Comment by Melanie k Perry — September 28, 2020 @ 3:20 AM

  3. around the time I turned 19 I was finally diagnosed with depression and would try multiple medications through my life and am now on Effexor. I was always moody as a teenager and still can get very emotional and just cry even when I wan’t to be strong. I constantly show signs of obsessive compulsive disorder, always checking on boyfriends fearful they were cheating on me. I also can become quite angry and shout and yell when I become upset. I also have anxiety disorder, and have trouble meeting new people and usually am nervouse but better meeting new people one on one. I was diagnosed with Bipolar disorder but once i had to move am only being treated for major depressive disorder. i don’t make enough for a scan but need help. I am trying to see a new Psychiatrist but would like your suggestions. thank you for any help you can offer

    Comment by Rae Michelle Cihalski — September 28, 2020 @ 3:45 AM

  4. it took me 3 years to get diagnosed with bipolar disorder.

    Comment by robin cockrum — September 28, 2020 @ 4:09 AM

  5. Does anyone anywhere ever consider that all of these psychological problems are really spiritual problems? Demonic oppression and even possession are more real than most people want to accept. They come to kill, steal, and destroy….

    Comment by Sterling — September 28, 2020 @ 4:40 AM

  6. My son suffers from Tourette Syndrome, Bi-polar, ADHD & I am sure other co-exisiting ailments. Does insurance cover a brain scan and once completed , does Amen Clinics have method other than tradional treatments for this? Thank you.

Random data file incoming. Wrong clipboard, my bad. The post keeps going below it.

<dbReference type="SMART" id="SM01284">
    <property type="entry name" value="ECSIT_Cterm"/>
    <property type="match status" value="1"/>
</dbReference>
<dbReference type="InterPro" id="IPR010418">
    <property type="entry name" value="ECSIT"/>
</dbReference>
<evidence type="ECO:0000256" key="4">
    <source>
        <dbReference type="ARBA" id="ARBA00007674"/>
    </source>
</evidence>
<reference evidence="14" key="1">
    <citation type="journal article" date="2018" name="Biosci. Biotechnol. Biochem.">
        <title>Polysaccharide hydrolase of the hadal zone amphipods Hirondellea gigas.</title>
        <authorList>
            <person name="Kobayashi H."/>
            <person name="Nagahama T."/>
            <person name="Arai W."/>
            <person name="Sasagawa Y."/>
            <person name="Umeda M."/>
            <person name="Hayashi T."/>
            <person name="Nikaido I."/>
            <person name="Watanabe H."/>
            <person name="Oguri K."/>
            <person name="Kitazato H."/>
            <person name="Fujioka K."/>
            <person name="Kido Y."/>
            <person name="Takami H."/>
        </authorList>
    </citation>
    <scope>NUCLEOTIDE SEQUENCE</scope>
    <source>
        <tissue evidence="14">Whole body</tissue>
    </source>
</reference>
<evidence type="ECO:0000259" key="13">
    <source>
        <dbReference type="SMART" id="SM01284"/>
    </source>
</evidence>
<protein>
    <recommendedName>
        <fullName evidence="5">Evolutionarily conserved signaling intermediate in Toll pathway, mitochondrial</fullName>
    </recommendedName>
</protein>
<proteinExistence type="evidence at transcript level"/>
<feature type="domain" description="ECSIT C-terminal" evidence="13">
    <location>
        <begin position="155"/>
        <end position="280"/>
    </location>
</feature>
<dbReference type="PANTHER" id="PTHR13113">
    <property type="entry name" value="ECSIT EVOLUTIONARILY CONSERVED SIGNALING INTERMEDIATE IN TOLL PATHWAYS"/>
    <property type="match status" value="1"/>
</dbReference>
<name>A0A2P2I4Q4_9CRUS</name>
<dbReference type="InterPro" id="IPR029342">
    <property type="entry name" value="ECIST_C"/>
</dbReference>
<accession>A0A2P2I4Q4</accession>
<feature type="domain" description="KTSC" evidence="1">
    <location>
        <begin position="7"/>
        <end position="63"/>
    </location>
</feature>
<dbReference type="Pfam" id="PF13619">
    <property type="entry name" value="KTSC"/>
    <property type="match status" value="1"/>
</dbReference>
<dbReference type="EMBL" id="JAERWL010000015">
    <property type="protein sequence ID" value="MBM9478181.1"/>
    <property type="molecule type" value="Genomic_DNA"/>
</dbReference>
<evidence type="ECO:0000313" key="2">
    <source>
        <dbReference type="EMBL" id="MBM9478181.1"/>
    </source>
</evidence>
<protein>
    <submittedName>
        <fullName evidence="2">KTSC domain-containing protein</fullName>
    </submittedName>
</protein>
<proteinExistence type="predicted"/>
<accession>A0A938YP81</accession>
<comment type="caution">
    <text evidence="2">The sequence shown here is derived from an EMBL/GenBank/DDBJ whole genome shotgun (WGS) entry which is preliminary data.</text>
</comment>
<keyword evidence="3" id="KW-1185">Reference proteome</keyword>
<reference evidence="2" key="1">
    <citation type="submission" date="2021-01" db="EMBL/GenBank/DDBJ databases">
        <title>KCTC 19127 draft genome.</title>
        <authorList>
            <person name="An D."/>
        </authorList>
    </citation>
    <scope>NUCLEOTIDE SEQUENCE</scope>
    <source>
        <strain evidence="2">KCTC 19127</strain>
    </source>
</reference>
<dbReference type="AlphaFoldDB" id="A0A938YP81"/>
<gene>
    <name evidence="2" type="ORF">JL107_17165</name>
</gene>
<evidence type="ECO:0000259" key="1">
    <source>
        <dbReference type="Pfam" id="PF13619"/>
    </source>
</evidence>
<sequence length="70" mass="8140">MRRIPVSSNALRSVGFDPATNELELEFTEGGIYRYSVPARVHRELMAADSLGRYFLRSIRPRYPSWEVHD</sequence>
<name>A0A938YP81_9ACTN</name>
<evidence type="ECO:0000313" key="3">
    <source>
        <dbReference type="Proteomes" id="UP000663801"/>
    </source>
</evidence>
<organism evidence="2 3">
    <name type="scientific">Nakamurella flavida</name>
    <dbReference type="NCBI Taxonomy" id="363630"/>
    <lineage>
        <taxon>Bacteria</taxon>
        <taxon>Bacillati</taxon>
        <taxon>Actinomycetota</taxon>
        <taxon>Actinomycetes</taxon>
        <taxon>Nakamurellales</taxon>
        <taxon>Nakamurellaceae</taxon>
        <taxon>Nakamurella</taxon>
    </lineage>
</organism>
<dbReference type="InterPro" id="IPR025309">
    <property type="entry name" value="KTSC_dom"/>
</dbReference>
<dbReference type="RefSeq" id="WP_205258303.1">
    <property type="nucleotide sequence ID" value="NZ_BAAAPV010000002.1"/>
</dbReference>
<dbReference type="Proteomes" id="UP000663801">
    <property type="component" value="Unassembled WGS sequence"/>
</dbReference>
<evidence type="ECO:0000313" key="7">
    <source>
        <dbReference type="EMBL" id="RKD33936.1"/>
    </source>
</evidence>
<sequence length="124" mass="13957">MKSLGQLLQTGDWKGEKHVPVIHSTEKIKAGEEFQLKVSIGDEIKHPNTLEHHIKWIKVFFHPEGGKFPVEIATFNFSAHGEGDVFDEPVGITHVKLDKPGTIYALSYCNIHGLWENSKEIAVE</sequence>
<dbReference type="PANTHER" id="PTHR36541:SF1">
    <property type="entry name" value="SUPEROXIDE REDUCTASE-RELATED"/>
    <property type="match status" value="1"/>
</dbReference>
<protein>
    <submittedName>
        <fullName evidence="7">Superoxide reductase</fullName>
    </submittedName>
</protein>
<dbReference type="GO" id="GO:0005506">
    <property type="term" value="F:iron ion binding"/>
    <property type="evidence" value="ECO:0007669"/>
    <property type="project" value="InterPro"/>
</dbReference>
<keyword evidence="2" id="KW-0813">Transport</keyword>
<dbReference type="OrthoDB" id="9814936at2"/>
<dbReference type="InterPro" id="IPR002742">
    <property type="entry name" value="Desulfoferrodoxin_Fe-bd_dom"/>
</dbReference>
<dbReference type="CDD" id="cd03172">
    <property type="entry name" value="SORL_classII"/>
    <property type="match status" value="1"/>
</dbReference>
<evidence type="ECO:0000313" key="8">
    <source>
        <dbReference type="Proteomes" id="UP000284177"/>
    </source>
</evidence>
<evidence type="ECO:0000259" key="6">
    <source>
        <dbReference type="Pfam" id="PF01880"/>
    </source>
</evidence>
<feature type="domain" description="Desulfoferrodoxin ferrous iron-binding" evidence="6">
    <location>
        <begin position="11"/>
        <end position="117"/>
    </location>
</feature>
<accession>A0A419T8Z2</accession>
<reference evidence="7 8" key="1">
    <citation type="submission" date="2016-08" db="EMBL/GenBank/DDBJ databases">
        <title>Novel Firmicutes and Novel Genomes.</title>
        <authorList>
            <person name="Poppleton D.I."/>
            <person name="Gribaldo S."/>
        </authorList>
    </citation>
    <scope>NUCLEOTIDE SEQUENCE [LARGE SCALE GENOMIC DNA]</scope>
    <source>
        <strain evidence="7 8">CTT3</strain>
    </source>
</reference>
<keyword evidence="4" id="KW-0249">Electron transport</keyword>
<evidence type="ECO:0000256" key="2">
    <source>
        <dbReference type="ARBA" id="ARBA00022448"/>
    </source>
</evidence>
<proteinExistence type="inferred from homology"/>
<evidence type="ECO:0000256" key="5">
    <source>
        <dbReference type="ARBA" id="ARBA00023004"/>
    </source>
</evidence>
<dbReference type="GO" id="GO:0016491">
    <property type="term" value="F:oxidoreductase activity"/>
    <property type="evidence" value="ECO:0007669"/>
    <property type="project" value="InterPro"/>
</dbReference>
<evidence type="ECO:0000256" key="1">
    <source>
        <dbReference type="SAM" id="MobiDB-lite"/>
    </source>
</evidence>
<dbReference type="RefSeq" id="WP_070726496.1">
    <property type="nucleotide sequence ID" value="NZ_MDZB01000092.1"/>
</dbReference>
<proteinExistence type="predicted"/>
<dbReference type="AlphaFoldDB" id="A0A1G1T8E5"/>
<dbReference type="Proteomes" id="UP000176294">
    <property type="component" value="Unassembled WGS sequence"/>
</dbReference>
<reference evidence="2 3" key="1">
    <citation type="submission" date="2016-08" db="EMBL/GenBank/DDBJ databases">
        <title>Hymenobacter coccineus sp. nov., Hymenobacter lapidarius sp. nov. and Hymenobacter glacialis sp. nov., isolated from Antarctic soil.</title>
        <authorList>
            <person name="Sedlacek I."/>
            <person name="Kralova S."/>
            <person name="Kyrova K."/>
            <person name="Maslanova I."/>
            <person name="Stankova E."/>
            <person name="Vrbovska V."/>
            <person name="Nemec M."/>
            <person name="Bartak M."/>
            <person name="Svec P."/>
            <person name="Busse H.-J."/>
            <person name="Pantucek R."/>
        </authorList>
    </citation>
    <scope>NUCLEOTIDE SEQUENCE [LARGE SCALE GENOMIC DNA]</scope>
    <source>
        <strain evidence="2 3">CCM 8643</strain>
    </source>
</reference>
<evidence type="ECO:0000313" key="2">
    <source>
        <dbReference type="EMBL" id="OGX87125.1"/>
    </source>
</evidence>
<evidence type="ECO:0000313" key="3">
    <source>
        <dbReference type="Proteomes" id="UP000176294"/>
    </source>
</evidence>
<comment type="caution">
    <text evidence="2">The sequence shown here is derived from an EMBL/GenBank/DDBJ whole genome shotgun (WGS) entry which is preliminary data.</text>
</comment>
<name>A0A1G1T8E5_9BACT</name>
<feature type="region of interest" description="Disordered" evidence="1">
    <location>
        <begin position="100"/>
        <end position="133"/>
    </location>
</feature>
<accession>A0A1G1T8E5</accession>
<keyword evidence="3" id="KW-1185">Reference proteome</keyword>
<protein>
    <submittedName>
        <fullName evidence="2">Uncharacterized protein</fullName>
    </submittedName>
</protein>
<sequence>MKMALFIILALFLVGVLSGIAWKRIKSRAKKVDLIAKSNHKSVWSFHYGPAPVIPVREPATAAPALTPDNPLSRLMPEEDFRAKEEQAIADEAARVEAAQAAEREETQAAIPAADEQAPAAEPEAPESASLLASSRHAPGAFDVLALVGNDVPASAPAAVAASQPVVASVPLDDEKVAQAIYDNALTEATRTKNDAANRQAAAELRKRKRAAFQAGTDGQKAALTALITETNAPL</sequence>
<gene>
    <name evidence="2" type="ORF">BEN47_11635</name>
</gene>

Comment by Victoria Bell — September 28, 2020 @ 5:31 AM

  7. Where are you located? My son needs help.

    Comment by Jane bullock — September 28, 2020 @ 9:37 AM

  8. You probably get thousands of emails so chances are you don’t remember the one I sent this past year about my bipolar diagnosis. Unfortunately, I wasn’t so lucky to as to be diagnosed within ten years. It took thirty years. The reason? Arrogance. You see, I was pretty certain after about the first 5-10 years what was going on with me because bipolar disorder runs in my family. So, ignorant me, I thought if I brought this to the attention of the physicians I was seeing, it would help with my treatment. WRONG!!! It did exactly the opposite. They deliberately did exactly the opposite. They REFUSED to treat me for bipoloar disorder, and when I say “they” I mean just about ALL of them. I went through probably a dozen “professionals” before I finally found a primary care physician who actually listened to me and agreed to treat me. It took three days for the meds to work, and I haven’t had a problem since then. THIRTY YEARS of destruction could have been avoided if a dozen so-called professionals could have just put their egos aside and put their patient first. Needless to say, I don’t have a lot of respect for doctors, and I don’t take any crap off of them anymore either.